There are typically around 30 to 40 families in England and Wales every year who apply to have a family member declared dead if they’ve been missing for more than seven years. Many families apply in order to obtain a Grant of Probate, which will allow for the administration and distribution of the deceased’s estate to take place.
The Presumption of Death Act 2013 came into force in October 2014 and enables the High Court to make a ‘declaration of presumed death’ after it is satisfied, on the balance of probabilities, that a person who is missing, has in fact died; or at the very least, has not been known to be alive for a period of at least seven years.
Before the Act came into force, it was very difficult to obtain a death certificate without a body, which in turn caused a lot of anxiety for families seeking closure.
B P Collins’ lawyers Naadim Shamji, associate, and Rajiv Malhotra, senior associate, successfully achieved a High Court declaration of presumed death on behalf of their client Beryl Watson*. Mrs Watson was the widow of Ian Watson who disappeared in 2000 and was never seen nor heard of again.
Ian Watson was last seen in Spain in October 2000, where he had flown to view a villa that both he and his wife were interested in buying. Mr Watson’s disappearance led to an extensive police investigation involving Interpol, and the Spanish and Greater Manchester Police, but no evidence emerged as to his whereabouts.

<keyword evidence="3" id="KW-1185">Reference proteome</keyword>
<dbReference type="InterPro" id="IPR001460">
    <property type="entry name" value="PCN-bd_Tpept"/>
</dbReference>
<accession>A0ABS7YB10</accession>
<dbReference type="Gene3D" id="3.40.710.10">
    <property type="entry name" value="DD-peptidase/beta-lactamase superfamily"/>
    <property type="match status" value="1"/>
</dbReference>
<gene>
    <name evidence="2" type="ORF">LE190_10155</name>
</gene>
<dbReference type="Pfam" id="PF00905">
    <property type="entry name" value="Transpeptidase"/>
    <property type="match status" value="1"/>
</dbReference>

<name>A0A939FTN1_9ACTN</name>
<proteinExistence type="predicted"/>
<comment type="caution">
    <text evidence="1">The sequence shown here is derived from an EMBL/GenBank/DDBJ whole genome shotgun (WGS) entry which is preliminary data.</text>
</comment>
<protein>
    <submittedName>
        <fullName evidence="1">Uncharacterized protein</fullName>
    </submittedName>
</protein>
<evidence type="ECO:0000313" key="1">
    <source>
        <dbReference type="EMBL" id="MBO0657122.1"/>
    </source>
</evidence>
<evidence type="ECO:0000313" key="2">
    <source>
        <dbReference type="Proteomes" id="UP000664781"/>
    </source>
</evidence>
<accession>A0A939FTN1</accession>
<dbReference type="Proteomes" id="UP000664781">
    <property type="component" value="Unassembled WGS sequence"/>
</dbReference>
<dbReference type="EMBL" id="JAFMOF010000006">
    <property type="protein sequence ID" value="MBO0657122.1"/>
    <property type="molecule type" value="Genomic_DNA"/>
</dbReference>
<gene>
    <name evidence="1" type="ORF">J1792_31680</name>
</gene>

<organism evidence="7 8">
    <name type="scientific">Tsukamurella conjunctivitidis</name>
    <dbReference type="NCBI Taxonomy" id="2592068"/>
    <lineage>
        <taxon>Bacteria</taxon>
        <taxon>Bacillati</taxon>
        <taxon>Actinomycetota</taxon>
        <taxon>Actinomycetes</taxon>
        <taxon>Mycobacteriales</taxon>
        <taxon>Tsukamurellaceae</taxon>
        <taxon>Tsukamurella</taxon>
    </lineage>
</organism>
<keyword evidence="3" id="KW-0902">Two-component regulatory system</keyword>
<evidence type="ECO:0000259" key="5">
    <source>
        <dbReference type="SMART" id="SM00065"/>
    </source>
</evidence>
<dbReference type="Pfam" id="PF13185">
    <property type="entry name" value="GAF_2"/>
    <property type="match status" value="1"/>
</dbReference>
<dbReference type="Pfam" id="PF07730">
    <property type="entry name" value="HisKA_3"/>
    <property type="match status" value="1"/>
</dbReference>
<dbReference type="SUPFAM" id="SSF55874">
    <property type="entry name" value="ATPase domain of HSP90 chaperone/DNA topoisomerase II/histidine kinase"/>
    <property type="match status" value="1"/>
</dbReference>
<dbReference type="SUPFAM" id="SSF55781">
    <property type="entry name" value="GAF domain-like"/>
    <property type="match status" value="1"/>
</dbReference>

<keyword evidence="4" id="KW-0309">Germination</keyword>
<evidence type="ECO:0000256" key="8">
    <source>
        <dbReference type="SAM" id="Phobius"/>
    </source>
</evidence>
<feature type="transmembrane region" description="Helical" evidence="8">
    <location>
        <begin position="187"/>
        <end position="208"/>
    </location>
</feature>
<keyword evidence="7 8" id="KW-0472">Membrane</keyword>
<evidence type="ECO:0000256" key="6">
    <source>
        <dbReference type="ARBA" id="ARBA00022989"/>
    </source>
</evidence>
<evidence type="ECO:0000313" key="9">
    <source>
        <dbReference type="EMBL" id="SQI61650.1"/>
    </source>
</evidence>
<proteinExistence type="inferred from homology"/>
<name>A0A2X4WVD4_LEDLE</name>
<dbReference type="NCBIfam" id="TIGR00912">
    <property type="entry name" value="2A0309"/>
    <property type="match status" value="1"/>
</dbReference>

Over 20 years after Ian went missing, the High Court officially declared Mr Watson dead in March this year, following his family’s successful application. The decision now allows Mr Watson’s estate to be administered according to law.
Naadim Shamji, associate in the private client team, advises on the process:
To apply for a declaration of presumed death, a claim form must be prepared including information about the claimant and their interest in the application (if not a spouse, civil partner, parent, child or sibling); details about the missing person and their disappearance; what action has been taken to trace the missing person; and details about their assets.
Relatives and other people who may be interested in the claim must be notified.
The application should also be advertised in at least one newspaper covering the area of the last known address of the missing person, in case there are others who may have further information about the missing person. People can dispute the application by detailing their interest and giving their reasons for becoming involved.
The more unusual or suspicious the circumstances of a person’s disappearance, the greater the need for expertise in the preparation of the legal paperwork. There is always a risk of losing the court fee if you do the application yourself, as it not widely appreciated the amount of evidence required, and not all evidence will hold the same weight.
Despite the change in the law bringing about the Presumption of Death Act 2013, there remains a lot of procedural red tape to follow in preparing the application and meeting timelines and sending out notifications, so there is a risk that these could be missed and hold up proceedings. It goes without saying that it can also be an emotional process, and it can help to have a lawyer supporting you through this.
*B P Collins has been given full permission to use this case study.